MAYORAL DEBATE TONIGHT SHOWS STRENGTHS AND WEAKNESSES
MAYORAL DEBATE TONITE SHOWS STRENGTHS and WEAKNESSES
The Mayoral debate tonight which was organized and hosted by the faith community at St Andrews Wesley United Church showed different styles between candidates Peter Ladner and Gregor Robertson.
The focus of the debate is Vancouver's worsening homelessness and Mr Ladner and Mr Robertson defined their positions and talked about the underlying issues causing homelessness. I believe the audience really appreciated the candidness of the candidates. We were informed by the moderator, Ric Matthews of First United Church to save our applause until the completion of the Mayoral candidates speeches.
It was obvious that Gregor Robertson is a politician who cares deeply for those on the street, however, I found it quite shocking that he stated his preference to maintain as presented by Francis Bula, the current ratio of 75% non-market vs 25% market housing in the Downtown Eastside neighborhood.
This ratio has had disastrous results on the poor and ghettoizing poverty in this manner is not helpful to the plight of people living in third-world like conditions. My community deserves better than this and we need a healthier influx of residents who are not collecting welfare or disability cheques. But the new inhabitants must be warned that they cannot expect to drive out the less fortunate.
Another area where the candidates seem far apart is on the 4 pillars.
Mr Robertson stated he would like to see injection sites expanded with attached treatment. Mr Ladner expressed his opinion that Health authorities are better equipped to deal with this issue. Mr Ladner went on to state that he hasn't yet seen a study suggesting the need for expanded injection sites.
I agree with Mr Ladner. It is best left up to our health experts to determine medical needs around addiction and drug issues. It is not wise to have our medical matters driven by politics and politicians.
Another question centered on the single room accommodation (SRA) by-law brought in by Councillor Jim Green. It was thought that this by-law would assist in managing the rate of change of single room occupancy (SRO's) but it hasn't been at all helpful. In actual fact, the SRA has exacerbated the situation since it has had an unintended consequence of devaluing properties. In this context, property owners see it as a punitive ideology and not productive to housing the poor.
In one case that I know of, the SRO owner remodelled and upgraded all his rooms to self-contained units which included private bathrooms with a shower and a kitchen with fridge and stove. Moreover, this particular socially progressive owner signed an agreement with the federal government to keep letting the rooms at welfare rates for fifteen years. After the SRA by-law came into effect, his property dramatically tumbled in value.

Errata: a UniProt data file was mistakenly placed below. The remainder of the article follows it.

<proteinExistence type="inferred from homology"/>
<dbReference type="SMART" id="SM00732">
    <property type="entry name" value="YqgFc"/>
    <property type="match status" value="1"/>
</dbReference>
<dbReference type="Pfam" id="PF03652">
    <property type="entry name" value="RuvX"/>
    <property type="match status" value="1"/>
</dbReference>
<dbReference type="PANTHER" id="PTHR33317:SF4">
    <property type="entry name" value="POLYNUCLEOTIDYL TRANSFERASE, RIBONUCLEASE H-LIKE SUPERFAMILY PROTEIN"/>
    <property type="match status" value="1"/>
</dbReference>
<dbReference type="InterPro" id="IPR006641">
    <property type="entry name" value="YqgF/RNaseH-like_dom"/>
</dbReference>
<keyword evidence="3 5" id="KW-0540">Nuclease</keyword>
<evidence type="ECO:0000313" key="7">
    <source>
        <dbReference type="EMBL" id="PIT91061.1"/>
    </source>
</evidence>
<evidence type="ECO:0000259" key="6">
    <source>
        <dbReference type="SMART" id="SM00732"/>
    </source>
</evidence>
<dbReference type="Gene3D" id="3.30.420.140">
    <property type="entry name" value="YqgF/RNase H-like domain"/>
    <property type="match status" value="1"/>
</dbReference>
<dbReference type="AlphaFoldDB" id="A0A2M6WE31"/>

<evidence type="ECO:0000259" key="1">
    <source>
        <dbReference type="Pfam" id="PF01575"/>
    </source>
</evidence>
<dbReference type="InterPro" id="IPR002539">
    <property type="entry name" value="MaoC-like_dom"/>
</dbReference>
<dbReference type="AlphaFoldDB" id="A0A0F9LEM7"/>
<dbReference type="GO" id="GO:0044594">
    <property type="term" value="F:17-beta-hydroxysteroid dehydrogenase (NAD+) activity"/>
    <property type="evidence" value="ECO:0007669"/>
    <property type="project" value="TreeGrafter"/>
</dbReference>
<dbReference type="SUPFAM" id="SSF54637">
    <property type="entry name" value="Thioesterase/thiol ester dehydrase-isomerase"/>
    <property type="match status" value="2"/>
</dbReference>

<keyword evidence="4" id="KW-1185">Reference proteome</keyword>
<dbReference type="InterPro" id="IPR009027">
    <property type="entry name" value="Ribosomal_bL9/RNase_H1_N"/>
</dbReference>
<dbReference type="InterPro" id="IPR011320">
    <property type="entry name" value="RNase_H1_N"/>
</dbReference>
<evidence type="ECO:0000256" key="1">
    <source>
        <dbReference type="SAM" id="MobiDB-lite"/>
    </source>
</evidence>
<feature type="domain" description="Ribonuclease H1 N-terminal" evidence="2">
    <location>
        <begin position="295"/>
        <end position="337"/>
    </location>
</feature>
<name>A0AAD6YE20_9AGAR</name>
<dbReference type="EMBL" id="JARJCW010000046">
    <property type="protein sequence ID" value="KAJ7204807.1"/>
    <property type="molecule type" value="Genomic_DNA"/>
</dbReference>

Gregor Robertson stated he would like to expand the SRA by-law to cover the entire City, however, this may be a bit of grandstanding to make it appear that the SRA by-law will assist in decreasing homelessness. Primarily SRO's are located in the Downtown South and Downtown Eastside areas so it is perplexing why Mr Robertson chose to make this statement.
With the 2010 Olympics coming, civil rights are on everyone's mind. A question was put to both Mr Ladner and Mr Robertson by Tyee reporter Monte Paulson that one of them will chair the police board and what rights are you willing to support or deny?
Both leaders expressed their desire not to violate anyone's rights. Mr Robertson and Mr Ladner state they are opposed to tent cities.
On the subject of policing Mr. Ladner brought forward that Vision Councillor Raymond Louie is calling for the hiring of 127 more police officers which will cost the taxpayer an additional $13 million dollars and it seems that Mr. Robertson needs to immediately address this issue.
$13 million could go a long way to assisting the less fortunate in Vancouver and using money for enforcement of poverty issues seems really wrong.
Finding solutions to the worsening homeless problem in our City must be a priority. While it may take time to build suitable affordable long-term housing, however, in the meantime, we can not allow our homeless to die out on the streets.
Action can be taken now in the short-term to shelter people until the longer-term accommodation is ready.
Vancouver has many city-owned assets and those assets not currently being used or under-utilized should be earmarked for temporary supportive housing.
The 2400 Motel which is a large property on Kingsway which during the winter has many empty rooms and cottages could immediately be drafted into use for our mentally ill. The cottages are similar to the ones formerly used at Riverview. They have washrooms and kitchen units with nice lawns.
I believe using the 2400 as a mini-institute will assist in supporting our most vulnerable citizens.
If there is the political will, there can be positive outcomes. Now is the time for real leadership. This will ensure the City with absolute conviction and pure conscience, can promote itself as one of the most compassionate and best places in the world to live.
Jamie Lee Hamilton